Type:Rider is an iOS platformer that doubles as a history lesson of the written word. You play as the symbol for the colon, which in this case acts as a pair of wheels. You tilt your device to roll the colon and press a single on-screen button to jump.
The environment is your teacher, as most of the levels are made out of letters. Each level in Type:Rider focuses on a different font. That typeface is tilted and slanted in ways that make movement possible. This kind of level design is particularly clever because there’s really no better way to understand the little difference between fonts than when you’re jumping over and around and through them.
The pointed tips of the Gothic type become speed bumps and ramps when you’re riding over them, while the straight sides act as slides. With Garamond, the letters are floating in water to emphasize the “fluidity” of the text; there are no pointed tips, so the curved and smooth surfaces give you a lot of speed.
Some fonts are so thin that their serifs can fit between your colon, allowing you to hang off an edge. Other fonts are so thick that you’ll just bounce off of them if you try that trick, but then that makes it easier to wall jump between characters.
There are several fonts that the game highlights, spanning centuries of typographical evolution. That’s what makes Type:Rider a genuine teacher and not just a neat platformer: It doesn’t just want you to notice the differences between fonts. It wants you to understand what those differences mean—why they exist.
Collectible asterisks unlock encyclopedia entries that describe to you the state of the world around the time a given font was created. These provide context for how the font came to be. Through them, we’re shown how these shapes evolved from styles that mimic handwriting to styles that embrace mechanical use and are designed to be exact, easily reproducible, and readable. We see the push and pull of aesthetics versus practicality, and then practicality as an aesthetic. We see how various artistic movements and advances in printing affected typography and how it was used in political and social movements.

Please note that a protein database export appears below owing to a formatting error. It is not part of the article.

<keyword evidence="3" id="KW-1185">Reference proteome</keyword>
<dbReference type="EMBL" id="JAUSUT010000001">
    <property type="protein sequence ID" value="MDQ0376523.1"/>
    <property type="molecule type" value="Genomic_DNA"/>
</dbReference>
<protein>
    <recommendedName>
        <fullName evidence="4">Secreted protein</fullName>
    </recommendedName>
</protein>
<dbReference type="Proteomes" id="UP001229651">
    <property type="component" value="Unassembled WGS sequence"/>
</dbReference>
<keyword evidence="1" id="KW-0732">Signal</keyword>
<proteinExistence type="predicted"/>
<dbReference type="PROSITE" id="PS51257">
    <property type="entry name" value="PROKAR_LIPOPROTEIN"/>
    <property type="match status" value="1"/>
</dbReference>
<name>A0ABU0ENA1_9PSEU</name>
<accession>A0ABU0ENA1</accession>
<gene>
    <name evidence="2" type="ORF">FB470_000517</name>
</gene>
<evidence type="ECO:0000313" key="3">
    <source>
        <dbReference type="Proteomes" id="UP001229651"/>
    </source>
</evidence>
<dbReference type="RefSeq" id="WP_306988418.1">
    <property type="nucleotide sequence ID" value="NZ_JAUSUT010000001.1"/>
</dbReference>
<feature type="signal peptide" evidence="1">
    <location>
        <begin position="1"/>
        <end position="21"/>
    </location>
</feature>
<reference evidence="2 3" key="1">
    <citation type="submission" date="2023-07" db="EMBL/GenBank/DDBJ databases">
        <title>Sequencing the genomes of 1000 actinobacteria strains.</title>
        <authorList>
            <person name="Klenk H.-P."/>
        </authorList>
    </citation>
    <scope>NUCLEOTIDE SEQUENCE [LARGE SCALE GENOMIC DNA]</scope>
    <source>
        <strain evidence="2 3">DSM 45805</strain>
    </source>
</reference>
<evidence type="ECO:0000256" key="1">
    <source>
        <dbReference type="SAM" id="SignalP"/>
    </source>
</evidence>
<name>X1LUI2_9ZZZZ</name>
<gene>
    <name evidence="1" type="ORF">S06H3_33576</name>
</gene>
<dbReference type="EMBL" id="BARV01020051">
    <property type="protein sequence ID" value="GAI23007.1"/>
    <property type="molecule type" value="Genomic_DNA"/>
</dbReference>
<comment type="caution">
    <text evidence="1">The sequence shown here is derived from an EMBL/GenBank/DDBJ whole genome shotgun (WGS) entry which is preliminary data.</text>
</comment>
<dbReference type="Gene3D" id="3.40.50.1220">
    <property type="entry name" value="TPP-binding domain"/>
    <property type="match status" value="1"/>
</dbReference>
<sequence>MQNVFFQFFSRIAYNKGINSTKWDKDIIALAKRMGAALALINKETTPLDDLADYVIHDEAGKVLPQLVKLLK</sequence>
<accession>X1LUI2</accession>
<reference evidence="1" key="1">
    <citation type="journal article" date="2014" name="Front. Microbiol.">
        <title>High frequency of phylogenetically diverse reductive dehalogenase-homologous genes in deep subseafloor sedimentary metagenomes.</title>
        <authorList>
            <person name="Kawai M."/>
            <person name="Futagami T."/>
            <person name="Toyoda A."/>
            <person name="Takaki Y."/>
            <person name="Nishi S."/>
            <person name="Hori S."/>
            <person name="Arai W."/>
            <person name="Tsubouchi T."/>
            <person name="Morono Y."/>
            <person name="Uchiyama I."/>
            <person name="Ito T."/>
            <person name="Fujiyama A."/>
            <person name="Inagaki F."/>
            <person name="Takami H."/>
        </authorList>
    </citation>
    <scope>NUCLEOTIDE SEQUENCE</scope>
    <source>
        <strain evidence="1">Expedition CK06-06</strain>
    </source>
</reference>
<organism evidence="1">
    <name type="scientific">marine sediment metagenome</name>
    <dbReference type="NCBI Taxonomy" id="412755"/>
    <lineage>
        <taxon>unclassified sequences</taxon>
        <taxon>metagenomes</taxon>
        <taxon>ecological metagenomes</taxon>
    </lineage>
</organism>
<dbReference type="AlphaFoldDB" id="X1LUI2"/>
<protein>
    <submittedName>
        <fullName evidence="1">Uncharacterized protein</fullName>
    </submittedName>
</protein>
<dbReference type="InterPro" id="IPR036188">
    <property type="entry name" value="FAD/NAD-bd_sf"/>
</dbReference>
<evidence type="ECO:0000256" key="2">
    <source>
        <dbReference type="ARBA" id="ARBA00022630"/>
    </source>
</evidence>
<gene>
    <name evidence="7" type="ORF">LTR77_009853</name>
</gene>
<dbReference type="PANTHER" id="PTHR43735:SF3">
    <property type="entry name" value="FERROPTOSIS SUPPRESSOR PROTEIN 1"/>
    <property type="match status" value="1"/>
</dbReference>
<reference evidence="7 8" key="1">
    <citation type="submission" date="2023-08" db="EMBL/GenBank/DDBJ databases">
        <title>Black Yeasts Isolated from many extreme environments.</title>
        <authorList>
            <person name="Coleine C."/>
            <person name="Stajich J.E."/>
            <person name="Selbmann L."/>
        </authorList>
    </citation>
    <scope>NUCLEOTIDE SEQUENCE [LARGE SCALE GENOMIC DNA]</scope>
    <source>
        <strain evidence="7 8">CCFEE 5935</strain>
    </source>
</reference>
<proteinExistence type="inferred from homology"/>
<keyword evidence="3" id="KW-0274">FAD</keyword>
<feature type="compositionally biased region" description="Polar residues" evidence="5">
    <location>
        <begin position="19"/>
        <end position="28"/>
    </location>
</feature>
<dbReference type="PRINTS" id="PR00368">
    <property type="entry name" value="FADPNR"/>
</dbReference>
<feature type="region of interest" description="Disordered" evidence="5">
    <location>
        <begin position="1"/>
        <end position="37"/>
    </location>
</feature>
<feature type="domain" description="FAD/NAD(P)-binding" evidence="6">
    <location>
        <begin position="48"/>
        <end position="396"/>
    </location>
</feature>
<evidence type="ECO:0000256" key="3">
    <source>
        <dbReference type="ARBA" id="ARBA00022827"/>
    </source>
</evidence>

Thankfully the game doesn’t just tell us this history. It lets us platform through that history as well. Movable type printing was invented around the time the Gothic font was created, so in addition to riding over letters you’re also jumping over ink stamps and avoiding being crushing by a printing press. At other points, with other fonts, you’re platforming over typewriters, telegraphs, linotypes, currency, advertisements, and more. You’re not just interacting with a particular font, but everything that contributed to the history of that font as well.
Type:Rider takes something we all take for granted—that daunting selection of fonts in any version of Microsoft Word, most of which you’ll never use—and explains why they’re there. There’s a reason that they exist, and there’s a complex history behind even the simplest of things, proving them to be simple in appearance only.
Type:Rider is a fine platformer, with its share of clever tricks and frustrating jumps, but it’s the history lesson behind the jumps that make it special.
We all know how critical it is to keep independent voices alive and strong online. Please consider a donation to support our work as an independent publisher devoted to the arts and humanities. Your donation will help PopMatters stay viable through these changing and challenging times where advertising no longer covers our costs. We need your help to keep PopMatters publishing. Thank you.